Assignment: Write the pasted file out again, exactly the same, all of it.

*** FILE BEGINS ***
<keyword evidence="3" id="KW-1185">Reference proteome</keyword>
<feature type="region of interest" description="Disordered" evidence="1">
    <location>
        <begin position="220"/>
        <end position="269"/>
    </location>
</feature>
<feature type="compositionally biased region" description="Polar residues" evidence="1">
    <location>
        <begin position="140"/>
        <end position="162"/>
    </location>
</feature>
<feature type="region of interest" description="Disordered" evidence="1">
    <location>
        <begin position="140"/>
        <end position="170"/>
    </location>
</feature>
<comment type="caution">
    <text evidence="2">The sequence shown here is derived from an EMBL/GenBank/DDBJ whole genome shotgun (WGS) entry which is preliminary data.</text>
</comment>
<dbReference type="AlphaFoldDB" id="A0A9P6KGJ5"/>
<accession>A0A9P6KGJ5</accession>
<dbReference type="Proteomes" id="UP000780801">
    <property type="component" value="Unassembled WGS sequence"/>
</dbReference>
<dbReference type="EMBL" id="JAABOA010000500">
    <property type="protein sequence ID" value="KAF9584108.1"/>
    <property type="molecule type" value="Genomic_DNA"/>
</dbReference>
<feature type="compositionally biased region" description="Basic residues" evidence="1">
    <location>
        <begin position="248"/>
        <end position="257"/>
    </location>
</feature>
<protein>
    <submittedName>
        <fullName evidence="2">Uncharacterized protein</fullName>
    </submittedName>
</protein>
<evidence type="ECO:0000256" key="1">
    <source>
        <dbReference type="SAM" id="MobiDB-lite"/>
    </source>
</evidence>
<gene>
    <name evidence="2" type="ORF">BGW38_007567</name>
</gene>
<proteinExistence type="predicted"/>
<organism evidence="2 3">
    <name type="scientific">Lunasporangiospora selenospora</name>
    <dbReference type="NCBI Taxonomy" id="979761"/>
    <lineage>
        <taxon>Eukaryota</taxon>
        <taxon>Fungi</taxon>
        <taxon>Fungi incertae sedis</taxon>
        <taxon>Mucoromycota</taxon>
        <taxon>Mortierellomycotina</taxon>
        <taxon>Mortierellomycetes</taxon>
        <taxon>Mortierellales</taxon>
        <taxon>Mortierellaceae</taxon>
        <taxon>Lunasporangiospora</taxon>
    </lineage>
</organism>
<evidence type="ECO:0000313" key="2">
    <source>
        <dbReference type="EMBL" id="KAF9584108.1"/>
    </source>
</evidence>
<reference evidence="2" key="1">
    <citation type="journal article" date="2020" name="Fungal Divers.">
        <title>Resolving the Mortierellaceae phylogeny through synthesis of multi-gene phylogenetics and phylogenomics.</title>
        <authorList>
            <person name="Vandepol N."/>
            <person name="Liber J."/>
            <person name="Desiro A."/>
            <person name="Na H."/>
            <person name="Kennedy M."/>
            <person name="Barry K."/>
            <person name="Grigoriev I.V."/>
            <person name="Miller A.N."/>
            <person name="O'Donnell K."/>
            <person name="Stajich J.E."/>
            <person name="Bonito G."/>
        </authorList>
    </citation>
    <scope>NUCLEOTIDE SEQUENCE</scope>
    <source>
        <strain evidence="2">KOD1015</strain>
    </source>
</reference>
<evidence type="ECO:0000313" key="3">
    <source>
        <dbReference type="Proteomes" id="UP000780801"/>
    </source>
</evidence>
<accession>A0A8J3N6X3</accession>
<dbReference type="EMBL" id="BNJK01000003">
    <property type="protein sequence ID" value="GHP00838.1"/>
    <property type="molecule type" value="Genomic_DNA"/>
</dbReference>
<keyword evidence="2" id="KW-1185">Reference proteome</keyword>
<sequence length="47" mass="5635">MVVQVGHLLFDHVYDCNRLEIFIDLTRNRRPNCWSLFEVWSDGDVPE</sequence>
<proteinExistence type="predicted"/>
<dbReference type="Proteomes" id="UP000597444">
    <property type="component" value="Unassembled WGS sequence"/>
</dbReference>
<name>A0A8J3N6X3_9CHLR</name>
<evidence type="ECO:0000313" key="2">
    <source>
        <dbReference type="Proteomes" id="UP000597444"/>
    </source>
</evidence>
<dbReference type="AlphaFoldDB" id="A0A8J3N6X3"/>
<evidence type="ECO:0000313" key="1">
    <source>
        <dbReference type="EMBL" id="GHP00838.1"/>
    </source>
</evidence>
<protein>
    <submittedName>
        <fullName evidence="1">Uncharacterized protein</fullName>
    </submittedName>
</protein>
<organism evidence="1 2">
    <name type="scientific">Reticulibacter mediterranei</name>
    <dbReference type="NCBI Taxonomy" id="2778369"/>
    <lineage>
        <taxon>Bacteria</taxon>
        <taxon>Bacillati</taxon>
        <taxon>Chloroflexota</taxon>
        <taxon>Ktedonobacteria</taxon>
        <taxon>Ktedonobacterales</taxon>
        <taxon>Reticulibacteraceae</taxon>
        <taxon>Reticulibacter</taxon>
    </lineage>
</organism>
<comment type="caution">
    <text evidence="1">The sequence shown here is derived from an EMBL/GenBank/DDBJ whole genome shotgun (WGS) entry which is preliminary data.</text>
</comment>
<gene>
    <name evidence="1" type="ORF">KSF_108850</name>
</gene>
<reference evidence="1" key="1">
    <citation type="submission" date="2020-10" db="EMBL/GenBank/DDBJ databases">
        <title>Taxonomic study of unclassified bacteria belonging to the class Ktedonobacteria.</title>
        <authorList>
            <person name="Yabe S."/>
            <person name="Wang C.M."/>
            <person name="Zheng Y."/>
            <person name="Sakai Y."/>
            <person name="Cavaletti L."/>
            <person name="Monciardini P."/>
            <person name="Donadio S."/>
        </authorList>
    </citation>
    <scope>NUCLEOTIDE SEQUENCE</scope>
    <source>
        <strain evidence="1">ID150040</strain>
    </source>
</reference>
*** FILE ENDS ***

<keyword evidence="3" id="KW-1185">Reference proteome</keyword>
<feature type="region of interest" description="Disordered" evidence="1">
    <location>
        <begin position="220"/>
        <end position="269"/>
    </location>
</feature>
<feature type="compositionally biased region" description="Polar residues" evidence="1">
    <location>
        <begin position="140"/>
        <end position="162"/>
    </location>
</feature>
<feature type="region of interest" description="Disordered" evidence="1">
    <location>
        <begin position="140"/>
        <end position="170"/>
    </location>
</feature>
<comment type="caution">
    <text evidence="2">The sequence shown here is derived from an EMBL/GenBank/DDBJ whole genome shotgun (WGS) entry which is preliminary data.</text>
</comment>
<dbReference type="AlphaFoldDB" id="A0A9P6KGJ5"/>
<accession>A0A9P6KGJ5</accession>
<dbReference type="Proteomes" id="UP000780801">
    <property type="component" value="Unassembled WGS sequence"/>
</dbReference>
<dbReference type="EMBL" id="JAABOA010000500">
    <property type="protein sequence ID" value="KAF9584108.1"/>
    <property type="molecule type" value="Genomic_DNA"/>
</dbReference>
<feature type="compositionally biased region" description="Basic residues" evidence="1">
    <location>
        <begin position="248"/>
        <end position="257"/>
    </location>
</feature>
<protein>
    <submittedName>
        <fullName evidence="2">Uncharacterized protein</fullName>
    </submittedName>
</protein>
<evidence type="ECO:0000256" key="1">
    <source>
        <dbReference type="SAM" id="MobiDB-lite"/>
    </source>
</evidence>
<gene>
    <name evidence="2" type="ORF">BGW38_007567</name>
</gene>
<proteinExistence type="predicted"/>
<organism evidence="2 3">
    <name type="scientific">Lunasporangiospora selenospora</name>
    <dbReference type="NCBI Taxonomy" id="979761"/>
    <lineage>
        <taxon>Eukaryota</taxon>
        <taxon>Fungi</taxon>
        <taxon>Fungi incertae sedis</taxon>
        <taxon>Mucoromycota</taxon>
        <taxon>Mortierellomycotina</taxon>
        <taxon>Mortierellomycetes</taxon>
        <taxon>Mortierellales</taxon>
        <taxon>Mortierellaceae</taxon>
        <taxon>Lunasporangiospora</taxon>
    </lineage>
</organism>
<evidence type="ECO:0000313" key="2">
    <source>
        <dbReference type="EMBL" id="KAF9584108.1"/>
    </source>
</evidence>
<reference evidence="2" key="1">
    <citation type="journal article" date="2020" name="Fungal Divers.">
        <title>Resolving the Mortierellaceae phylogeny through synthesis of multi-gene phylogenetics and phylogenomics.</title>
        <authorList>
            <person name="Vandepol N."/>
            <person name="Liber J."/>
            <person name="Desiro A."/>
            <person name="Na H."/>
            <person name="Kennedy M."/>
            <person name="Barry K."/>
            <person name="Grigoriev I.V."/>
            <person name="Miller A.N."/>
            <person name="O'Donnell K."/>
            <person name="Stajich J.E."/>
            <person name="Bonito G."/>
        </authorList>
    </citation>
    <scope>NUCLEOTIDE SEQUENCE</scope>
    <source>
        <strain evidence="2">KOD1015</strain>
    </source>
</reference>
<evidence type="ECO:0000313" key="3">
    <source>
        <dbReference type="Proteomes" id="UP000780801"/>
    </source>
</evidence>
<accession>A0A8J3N6X3</accession>
<dbReference type="EMBL" id="BNJK01000003">
    <property type="protein sequence ID" value="GHP00838.1"/>
    <property type="molecule type" value="Genomic_DNA"/>
</dbReference>
<keyword evidence="2" id="KW-1185">Reference proteome</keyword>
<sequence length="47" mass="5635">MVVQVGHLLFDHVYDCNRLEIFIDLTRNRRPNCWSLFEVWSDGDVPE</sequence>
<proteinExistence type="predicted"/>
<dbReference type="Proteomes" id="UP000597444">
    <property type="component" value="Unassembled WGS sequence"/>
</dbReference>
<name>A0A8J3N6X3_9CHLR</name>
<evidence type="ECO:0000313" key="2">
    <source>
        <dbReference type="Proteomes" id="UP000597444"/>
    </source>
</evidence>
<dbReference type="AlphaFoldDB" id="A0A8J3N6X3"/>
<evidence type="ECO:0000313" key="1">
    <source>
        <dbReference type="EMBL" id="GHP00838.1"/>
    </source>
</evidence>
<protein>
    <submittedName>
        <fullName evidence="1">Uncharacterized protein</fullName>
    </submittedName>
</protein>
<organism evidence="1 2">
    <name type="scientific">Reticulibacter mediterranei</name>
    <dbReference type="NCBI Taxonomy" id="2778369"/>
    <lineage>
        <taxon>Bacteria</taxon>
        <taxon>Bacillati</taxon>
        <taxon>Chloroflexota</taxon>
        <taxon>Ktedonobacteria</taxon>
        <taxon>Ktedonobacterales</taxon>
        <taxon>Reticulibacteraceae</taxon>
        <taxon>Reticulibacter</taxon>
    </lineage>
</organism>
<comment type="caution">
    <text evidence="1">The sequence shown here is derived from an EMBL/GenBank/DDBJ whole genome shotgun (WGS) entry which is preliminary data.</text>
</comment>
<gene>
    <name evidence="1" type="ORF">KSF_108850</name>
</gene>
<reference evidence="1" key="1">
    <citation type="submission" date="2020-10" db="EMBL/GenBank/DDBJ databases">
        <title>Taxonomic study of unclassified bacteria belonging to the class Ktedonobacteria.</title>
        <authorList>
            <person name="Yabe S."/>
            <person name="Wang C.M."/>
            <person name="Zheng Y."/>
            <person name="Sakai Y."/>
            <person name="Cavaletti L."/>
            <person name="Monciardini P."/>
            <person name="Donadio S."/>
        </authorList>
    </citation>
    <scope>NUCLEOTIDE SEQUENCE</scope>
    <source>
        <strain evidence="1">ID150040</strain>
    </source>
</reference>